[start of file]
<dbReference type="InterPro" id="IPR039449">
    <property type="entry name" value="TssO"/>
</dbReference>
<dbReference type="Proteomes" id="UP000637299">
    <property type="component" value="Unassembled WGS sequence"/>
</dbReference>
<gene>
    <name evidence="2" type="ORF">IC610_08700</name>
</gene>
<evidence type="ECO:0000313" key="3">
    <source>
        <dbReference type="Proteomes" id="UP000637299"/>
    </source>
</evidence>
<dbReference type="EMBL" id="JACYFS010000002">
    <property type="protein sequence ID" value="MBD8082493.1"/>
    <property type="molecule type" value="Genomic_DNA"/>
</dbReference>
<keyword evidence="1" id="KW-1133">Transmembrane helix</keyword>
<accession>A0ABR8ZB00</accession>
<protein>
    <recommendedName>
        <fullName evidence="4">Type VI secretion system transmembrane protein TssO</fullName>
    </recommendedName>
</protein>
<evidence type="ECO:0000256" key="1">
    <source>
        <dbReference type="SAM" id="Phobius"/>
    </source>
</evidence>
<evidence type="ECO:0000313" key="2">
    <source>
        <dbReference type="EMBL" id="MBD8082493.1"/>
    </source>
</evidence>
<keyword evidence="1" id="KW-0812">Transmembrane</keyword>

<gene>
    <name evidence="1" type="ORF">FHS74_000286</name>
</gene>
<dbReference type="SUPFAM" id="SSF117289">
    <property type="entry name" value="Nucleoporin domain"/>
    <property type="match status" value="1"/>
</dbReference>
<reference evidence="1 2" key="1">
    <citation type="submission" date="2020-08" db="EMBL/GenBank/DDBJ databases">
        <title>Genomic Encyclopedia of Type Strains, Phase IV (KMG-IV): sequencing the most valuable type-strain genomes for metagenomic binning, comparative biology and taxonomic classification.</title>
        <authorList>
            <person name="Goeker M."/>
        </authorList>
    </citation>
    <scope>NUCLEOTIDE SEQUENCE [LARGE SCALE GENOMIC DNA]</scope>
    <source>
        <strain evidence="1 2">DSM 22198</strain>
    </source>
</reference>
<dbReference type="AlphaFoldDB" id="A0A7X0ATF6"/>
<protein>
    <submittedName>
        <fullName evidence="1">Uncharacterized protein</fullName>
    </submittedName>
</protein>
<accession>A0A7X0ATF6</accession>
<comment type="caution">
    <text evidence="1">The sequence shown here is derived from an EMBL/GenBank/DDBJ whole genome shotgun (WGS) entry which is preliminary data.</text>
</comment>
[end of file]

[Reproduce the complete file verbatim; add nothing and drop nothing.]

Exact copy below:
<dbReference type="InterPro" id="IPR039449">
    <property type="entry name" value="TssO"/>
</dbReference>
<dbReference type="Proteomes" id="UP000637299">
    <property type="component" value="Unassembled WGS sequence"/>
</dbReference>
<gene>
    <name evidence="2" type="ORF">IC610_08700</name>
</gene>
<evidence type="ECO:0000313" key="3">
    <source>
        <dbReference type="Proteomes" id="UP000637299"/>
    </source>
</evidence>
<dbReference type="EMBL" id="JACYFS010000002">
    <property type="protein sequence ID" value="MBD8082493.1"/>
    <property type="molecule type" value="Genomic_DNA"/>
</dbReference>
<keyword evidence="1" id="KW-1133">Transmembrane helix</keyword>
<accession>A0ABR8ZB00</accession>
<protein>
    <recommendedName>
        <fullName evidence="4">Type VI secretion system transmembrane protein TssO</fullName>
    </recommendedName>
</protein>
<evidence type="ECO:0000256" key="1">
    <source>
        <dbReference type="SAM" id="Phobius"/>
    </source>
</evidence>
<evidence type="ECO:0000313" key="2">
    <source>
        <dbReference type="EMBL" id="MBD8082493.1"/>
    </source>
</evidence>
<keyword evidence="1" id="KW-0812">Transmembrane</keyword>

<gene>
    <name evidence="1" type="ORF">FHS74_000286</name>
</gene>
<dbReference type="SUPFAM" id="SSF117289">
    <property type="entry name" value="Nucleoporin domain"/>
    <property type="match status" value="1"/>
</dbReference>
<reference evidence="1 2" key="1">
    <citation type="submission" date="2020-08" db="EMBL/GenBank/DDBJ databases">
        <title>Genomic Encyclopedia of Type Strains, Phase IV (KMG-IV): sequencing the most valuable type-strain genomes for metagenomic binning, comparative biology and taxonomic classification.</title>
        <authorList>
            <person name="Goeker M."/>
        </authorList>
    </citation>
    <scope>NUCLEOTIDE SEQUENCE [LARGE SCALE GENOMIC DNA]</scope>
    <source>
        <strain evidence="1 2">DSM 22198</strain>
    </source>
</reference>
<dbReference type="AlphaFoldDB" id="A0A7X0ATF6"/>
<protein>
    <submittedName>
        <fullName evidence="1">Uncharacterized protein</fullName>
    </submittedName>
</protein>
<accession>A0A7X0ATF6</accession>
<comment type="caution">
    <text evidence="1">The sequence shown here is derived from an EMBL/GenBank/DDBJ whole genome shotgun (WGS) entry which is preliminary data.</text>
</comment>